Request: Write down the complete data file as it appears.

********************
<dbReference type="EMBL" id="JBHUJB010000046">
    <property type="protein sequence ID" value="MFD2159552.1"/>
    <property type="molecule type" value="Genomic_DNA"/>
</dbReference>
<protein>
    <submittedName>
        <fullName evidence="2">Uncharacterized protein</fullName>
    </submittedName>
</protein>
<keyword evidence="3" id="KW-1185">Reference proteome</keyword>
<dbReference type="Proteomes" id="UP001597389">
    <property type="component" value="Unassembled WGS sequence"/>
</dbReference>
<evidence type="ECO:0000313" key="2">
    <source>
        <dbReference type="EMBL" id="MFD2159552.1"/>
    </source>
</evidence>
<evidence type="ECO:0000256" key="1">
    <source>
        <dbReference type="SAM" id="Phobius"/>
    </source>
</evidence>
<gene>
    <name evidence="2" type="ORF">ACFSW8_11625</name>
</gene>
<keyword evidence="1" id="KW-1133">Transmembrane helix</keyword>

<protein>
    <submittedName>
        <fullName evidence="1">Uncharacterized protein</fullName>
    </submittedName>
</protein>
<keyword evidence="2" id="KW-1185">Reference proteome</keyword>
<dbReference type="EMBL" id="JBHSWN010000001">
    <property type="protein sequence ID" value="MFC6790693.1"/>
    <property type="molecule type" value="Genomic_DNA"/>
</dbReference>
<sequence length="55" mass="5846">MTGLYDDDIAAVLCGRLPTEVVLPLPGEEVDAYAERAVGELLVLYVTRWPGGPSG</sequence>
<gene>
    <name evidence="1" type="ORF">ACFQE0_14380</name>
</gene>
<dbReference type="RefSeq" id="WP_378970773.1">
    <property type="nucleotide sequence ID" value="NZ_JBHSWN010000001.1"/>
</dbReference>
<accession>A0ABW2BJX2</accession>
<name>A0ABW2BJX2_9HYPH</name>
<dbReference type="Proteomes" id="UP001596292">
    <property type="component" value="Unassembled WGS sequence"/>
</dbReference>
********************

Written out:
<dbReference type="EMBL" id="JBHUJB010000046">
    <property type="protein sequence ID" value="MFD2159552.1"/>
    <property type="molecule type" value="Genomic_DNA"/>
</dbReference>
<protein>
    <submittedName>
        <fullName evidence="2">Uncharacterized protein</fullName>
    </submittedName>
</protein>
<keyword evidence="3" id="KW-1185">Reference proteome</keyword>
<dbReference type="Proteomes" id="UP001597389">
    <property type="component" value="Unassembled WGS sequence"/>
</dbReference>
<evidence type="ECO:0000313" key="2">
    <source>
        <dbReference type="EMBL" id="MFD2159552.1"/>
    </source>
</evidence>
<evidence type="ECO:0000256" key="1">
    <source>
        <dbReference type="SAM" id="Phobius"/>
    </source>
</evidence>
<gene>
    <name evidence="2" type="ORF">ACFSW8_11625</name>
</gene>
<keyword evidence="1" id="KW-1133">Transmembrane helix</keyword>

<protein>
    <submittedName>
        <fullName evidence="1">Uncharacterized protein</fullName>
    </submittedName>
</protein>
<keyword evidence="2" id="KW-1185">Reference proteome</keyword>
<dbReference type="EMBL" id="JBHSWN010000001">
    <property type="protein sequence ID" value="MFC6790693.1"/>
    <property type="molecule type" value="Genomic_DNA"/>
</dbReference>
<sequence length="55" mass="5846">MTGLYDDDIAAVLCGRLPTEVVLPLPGEEVDAYAERAVGELLVLYVTRWPGGPSG</sequence>
<gene>
    <name evidence="1" type="ORF">ACFQE0_14380</name>
</gene>
<dbReference type="RefSeq" id="WP_378970773.1">
    <property type="nucleotide sequence ID" value="NZ_JBHSWN010000001.1"/>
</dbReference>
<accession>A0ABW2BJX2</accession>
<name>A0ABW2BJX2_9HYPH</name>
<dbReference type="Proteomes" id="UP001596292">
    <property type="component" value="Unassembled WGS sequence"/>
</dbReference>